Readings for the Enlightenment

Lisbon Earthquake: Two Views

The Punishment of Crime

Adam Smith

Thomas Paine

Voltaire

Rousseau: The Social Contract

John Locke: Two Readings on Government

Military Diiscipline

Thomas Hobbes: Leviathian

Mary Wollstonecraft

 

 

 

 

From Voltaire:

"Poem on the Lisbon Disaster,

or An Examination of that Axiom

'All Is Well,"

1755

 

Oh, miserable mortals! Oh wretched earth!

Oh, dreadful assembly of all mankind!

Eternal sermon of useless sufferings!

Deluded philosophers who cry, "All is well,"

Hasten, contemplate these frightful ruins,

This wreck, these shreds, these wretched ashes of the dead;

These women and children heaped on one another,

These scattered members under broken marble;

 

One-hundred thousand unfortunates devoured by the earth

Who, bleeding, lacerated, and still alive,

Buried under their roofs without aid in their anguish,

End their sad days!

In answer to the half-formed cries of their dying voices,

At the frightful sight of their smoking ashes,

Will you say: "This is result of eternal laws

Directing the acts of a free and good God!"

Will you say, in seeing this mass of victims:

"God is revenged, their death is the price for their crimes?"

What crime, what error did these children,

Crushed and bloody on their mothers' breasts, commit?

Did Lisbon, which is no more, have more vices

Than London and Paris immersed in their pleasures?

Lisbon is destroyed, and they dance in Paris!

 

Rousseau's Letter to Voltaire

Regarding the Poem on the Lisbon Earthquake,

August 18, 1756

 

All my complaints are . . . against your poem on the Lisbon disaster, because I expected from it evidence more worthy of the humanity which apparently inspired you to write it. You reproach Alexander Pope and Leibnitz with belittling our misfortunes by affirming that all is well, but you so burden the list of our miseries that you further disparage our condition. Instead of the consolations that I expected, you only vex me. It might be said that you fear that I don't feel my unhappiness enough, and that you are trying to soothe me by proving that all is bad.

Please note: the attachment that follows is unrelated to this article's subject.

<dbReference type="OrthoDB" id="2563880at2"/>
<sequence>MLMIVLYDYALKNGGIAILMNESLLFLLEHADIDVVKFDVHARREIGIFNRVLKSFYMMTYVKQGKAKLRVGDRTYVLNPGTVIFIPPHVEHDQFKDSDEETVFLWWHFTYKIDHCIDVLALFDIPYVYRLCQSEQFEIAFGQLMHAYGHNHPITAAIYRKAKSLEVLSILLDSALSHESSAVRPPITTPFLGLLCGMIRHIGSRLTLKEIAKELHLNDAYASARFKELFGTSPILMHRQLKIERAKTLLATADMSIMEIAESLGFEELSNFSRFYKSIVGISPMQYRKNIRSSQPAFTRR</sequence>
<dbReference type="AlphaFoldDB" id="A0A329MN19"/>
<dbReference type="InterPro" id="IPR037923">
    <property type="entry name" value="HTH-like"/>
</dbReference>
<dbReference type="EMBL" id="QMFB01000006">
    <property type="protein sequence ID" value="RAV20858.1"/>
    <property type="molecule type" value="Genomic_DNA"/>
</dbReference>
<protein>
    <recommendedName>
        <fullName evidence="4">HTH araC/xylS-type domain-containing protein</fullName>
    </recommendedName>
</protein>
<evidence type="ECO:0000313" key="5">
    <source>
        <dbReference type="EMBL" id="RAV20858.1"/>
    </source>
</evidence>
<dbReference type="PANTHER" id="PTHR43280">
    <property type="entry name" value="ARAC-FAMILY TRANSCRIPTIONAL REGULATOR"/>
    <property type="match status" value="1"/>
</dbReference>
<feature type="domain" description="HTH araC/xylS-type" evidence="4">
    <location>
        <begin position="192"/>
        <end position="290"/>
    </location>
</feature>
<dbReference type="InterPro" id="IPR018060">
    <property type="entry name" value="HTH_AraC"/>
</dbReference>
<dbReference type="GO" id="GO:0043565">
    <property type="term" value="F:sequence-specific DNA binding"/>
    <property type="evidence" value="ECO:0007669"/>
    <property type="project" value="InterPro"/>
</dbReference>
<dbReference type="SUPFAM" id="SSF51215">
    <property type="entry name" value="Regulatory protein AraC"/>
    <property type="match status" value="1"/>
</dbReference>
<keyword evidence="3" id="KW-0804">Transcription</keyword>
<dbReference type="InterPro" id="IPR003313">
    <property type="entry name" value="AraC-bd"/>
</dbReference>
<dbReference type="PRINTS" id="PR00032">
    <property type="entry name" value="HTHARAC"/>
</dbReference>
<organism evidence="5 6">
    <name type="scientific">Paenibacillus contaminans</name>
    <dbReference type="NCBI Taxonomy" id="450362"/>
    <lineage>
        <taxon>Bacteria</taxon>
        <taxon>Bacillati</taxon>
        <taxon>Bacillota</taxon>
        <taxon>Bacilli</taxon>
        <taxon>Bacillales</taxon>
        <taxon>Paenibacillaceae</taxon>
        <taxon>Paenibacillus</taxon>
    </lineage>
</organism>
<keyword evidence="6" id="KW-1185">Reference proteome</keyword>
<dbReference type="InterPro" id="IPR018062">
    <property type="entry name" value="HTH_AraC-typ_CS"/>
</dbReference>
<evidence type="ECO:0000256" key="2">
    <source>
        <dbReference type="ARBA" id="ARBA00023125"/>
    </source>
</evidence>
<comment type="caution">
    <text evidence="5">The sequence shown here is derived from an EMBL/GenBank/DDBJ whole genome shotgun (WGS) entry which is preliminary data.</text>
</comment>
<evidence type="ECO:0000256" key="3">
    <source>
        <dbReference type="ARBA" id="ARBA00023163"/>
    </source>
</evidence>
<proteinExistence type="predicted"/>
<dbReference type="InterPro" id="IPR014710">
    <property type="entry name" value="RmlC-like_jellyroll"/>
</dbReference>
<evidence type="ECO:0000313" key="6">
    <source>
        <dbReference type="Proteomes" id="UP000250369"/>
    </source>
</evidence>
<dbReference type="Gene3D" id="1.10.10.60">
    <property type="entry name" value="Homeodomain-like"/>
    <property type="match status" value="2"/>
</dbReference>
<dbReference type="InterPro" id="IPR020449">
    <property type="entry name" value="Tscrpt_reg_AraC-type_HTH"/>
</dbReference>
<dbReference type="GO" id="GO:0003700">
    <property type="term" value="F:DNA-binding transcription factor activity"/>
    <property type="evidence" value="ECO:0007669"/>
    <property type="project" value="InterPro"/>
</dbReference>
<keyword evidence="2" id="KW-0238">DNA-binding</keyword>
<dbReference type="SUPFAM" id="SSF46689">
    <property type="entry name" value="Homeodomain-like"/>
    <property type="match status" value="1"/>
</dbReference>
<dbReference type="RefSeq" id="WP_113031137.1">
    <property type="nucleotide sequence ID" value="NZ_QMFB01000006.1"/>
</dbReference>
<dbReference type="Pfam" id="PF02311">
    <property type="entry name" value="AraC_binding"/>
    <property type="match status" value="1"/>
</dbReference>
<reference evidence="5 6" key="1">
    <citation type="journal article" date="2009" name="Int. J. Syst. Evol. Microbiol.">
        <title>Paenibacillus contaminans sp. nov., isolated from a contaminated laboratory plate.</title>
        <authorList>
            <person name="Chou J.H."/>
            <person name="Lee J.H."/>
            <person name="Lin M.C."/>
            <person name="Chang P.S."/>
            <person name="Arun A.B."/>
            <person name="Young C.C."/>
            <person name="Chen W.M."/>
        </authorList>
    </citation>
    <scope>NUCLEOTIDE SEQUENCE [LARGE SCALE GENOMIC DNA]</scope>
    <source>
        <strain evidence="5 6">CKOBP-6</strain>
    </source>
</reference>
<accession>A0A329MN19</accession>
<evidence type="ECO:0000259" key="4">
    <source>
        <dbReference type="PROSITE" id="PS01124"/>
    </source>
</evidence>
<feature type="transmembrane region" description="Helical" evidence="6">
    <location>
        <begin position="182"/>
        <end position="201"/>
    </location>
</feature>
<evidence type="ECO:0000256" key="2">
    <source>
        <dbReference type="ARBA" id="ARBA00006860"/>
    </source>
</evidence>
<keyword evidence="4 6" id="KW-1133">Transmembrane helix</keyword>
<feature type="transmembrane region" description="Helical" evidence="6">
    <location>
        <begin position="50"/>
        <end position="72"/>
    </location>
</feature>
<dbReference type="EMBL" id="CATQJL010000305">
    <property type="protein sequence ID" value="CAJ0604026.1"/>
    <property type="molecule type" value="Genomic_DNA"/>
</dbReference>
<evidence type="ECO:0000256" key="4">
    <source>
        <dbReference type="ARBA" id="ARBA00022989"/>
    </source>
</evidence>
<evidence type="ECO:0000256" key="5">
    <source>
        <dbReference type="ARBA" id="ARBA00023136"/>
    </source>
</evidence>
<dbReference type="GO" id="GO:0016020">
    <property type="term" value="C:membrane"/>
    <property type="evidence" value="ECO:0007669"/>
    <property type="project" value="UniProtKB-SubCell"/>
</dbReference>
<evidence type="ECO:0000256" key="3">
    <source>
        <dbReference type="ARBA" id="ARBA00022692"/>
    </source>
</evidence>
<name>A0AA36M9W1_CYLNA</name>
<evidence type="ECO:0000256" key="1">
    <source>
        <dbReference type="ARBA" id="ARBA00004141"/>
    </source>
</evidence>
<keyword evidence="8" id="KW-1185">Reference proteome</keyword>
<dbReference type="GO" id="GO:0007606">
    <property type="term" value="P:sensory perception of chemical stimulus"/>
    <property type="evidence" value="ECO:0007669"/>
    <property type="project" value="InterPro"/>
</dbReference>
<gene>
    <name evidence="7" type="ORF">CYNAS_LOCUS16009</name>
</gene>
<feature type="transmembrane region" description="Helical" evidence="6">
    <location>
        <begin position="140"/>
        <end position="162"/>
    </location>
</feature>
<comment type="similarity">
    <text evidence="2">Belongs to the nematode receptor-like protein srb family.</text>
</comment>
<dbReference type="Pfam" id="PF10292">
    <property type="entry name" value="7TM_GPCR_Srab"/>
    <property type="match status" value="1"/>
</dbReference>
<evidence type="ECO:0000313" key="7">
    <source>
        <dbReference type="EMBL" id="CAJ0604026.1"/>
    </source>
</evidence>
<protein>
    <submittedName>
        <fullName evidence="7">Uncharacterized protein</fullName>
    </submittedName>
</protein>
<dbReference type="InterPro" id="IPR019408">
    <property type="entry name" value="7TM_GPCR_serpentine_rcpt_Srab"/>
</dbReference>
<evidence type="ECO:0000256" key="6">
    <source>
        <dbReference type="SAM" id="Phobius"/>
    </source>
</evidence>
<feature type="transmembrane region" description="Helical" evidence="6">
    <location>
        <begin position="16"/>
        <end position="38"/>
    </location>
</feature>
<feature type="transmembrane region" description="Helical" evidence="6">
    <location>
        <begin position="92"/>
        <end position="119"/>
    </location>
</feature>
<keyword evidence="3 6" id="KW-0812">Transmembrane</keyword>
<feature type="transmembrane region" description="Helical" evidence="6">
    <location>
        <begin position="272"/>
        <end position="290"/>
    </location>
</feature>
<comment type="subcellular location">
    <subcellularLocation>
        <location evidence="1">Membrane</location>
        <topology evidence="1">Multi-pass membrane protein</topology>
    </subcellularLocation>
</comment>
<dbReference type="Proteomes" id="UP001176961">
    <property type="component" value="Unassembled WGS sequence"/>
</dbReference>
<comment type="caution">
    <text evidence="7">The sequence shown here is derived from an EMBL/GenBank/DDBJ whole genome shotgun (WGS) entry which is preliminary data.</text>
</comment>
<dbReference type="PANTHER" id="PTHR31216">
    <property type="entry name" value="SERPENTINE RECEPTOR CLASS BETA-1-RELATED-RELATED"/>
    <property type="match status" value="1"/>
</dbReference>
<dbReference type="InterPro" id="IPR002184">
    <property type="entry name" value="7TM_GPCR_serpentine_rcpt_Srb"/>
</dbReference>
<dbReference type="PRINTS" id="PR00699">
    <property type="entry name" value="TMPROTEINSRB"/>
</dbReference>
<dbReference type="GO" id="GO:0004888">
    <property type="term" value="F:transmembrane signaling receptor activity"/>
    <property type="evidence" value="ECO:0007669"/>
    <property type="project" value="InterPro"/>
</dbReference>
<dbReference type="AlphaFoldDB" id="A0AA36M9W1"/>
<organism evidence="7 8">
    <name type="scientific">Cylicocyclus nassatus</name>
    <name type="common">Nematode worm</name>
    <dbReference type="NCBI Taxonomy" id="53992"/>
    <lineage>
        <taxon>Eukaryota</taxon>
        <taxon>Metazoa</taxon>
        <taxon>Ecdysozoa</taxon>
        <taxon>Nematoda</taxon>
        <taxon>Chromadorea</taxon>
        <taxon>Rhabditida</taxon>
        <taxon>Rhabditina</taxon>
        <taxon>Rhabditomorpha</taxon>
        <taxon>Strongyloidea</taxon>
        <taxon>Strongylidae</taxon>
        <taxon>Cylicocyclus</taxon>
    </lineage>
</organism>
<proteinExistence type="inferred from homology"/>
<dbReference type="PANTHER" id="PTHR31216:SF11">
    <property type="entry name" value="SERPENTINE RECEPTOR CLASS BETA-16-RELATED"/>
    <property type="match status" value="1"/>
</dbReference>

Do not be mistaken, Monsieur, it happens that everything is contrary to what you propose. This optimism which you find so cruel consoles me still in the same woes that you force on me as unbearable. Pope's poem alleviates my difficulties and inclines me to patience; yours makes my afflictions worse, prompts me to grumble, and, leading me beyond a shattered hope, reduces me to despair....

"Have patience, man," Pope and Leibnitz tell me, "your woes are a necessary effect of your nature and of the constitution of the universe. The eternal and beneficent Being who governs the universe wished to protect you. Of all the possible plans, he chose that combining the minimum evil and the maximum good. If it is necessary to say the same thing more bluntly, God has done no better for mankind because (He) can do no better."

Now what does your poem tell me? "Suffer forever unfortunate one. If a God created you, He is doubtlessly all powerful and could have prevented all your woes. Don't ever hope that your woes will end, because you would never know why you exist, if it is not to suffer and die...."

I do not see how one can search for the source of moral evil anywhere but in man.... Moreover ... the majority of our physical misfortunes are also our work. Without leaving your Lisbon subject, concede, for example, that it was hardly nature that there brought together twenty-thousand houses of six or seven stories. If the residents of this large city had been more evenly dispersed and less densely housed, the losses would have been fewer or perhaps none at all. Everyone would have fled at the first shock. But many obstinately remained . . . to expose themselves to additional earth tremors because what they would have had to leave behind was worth more than what they could carry away. How many unfortunates perished in this disaster through the desire to fetch their clothing, papers, or money? . . .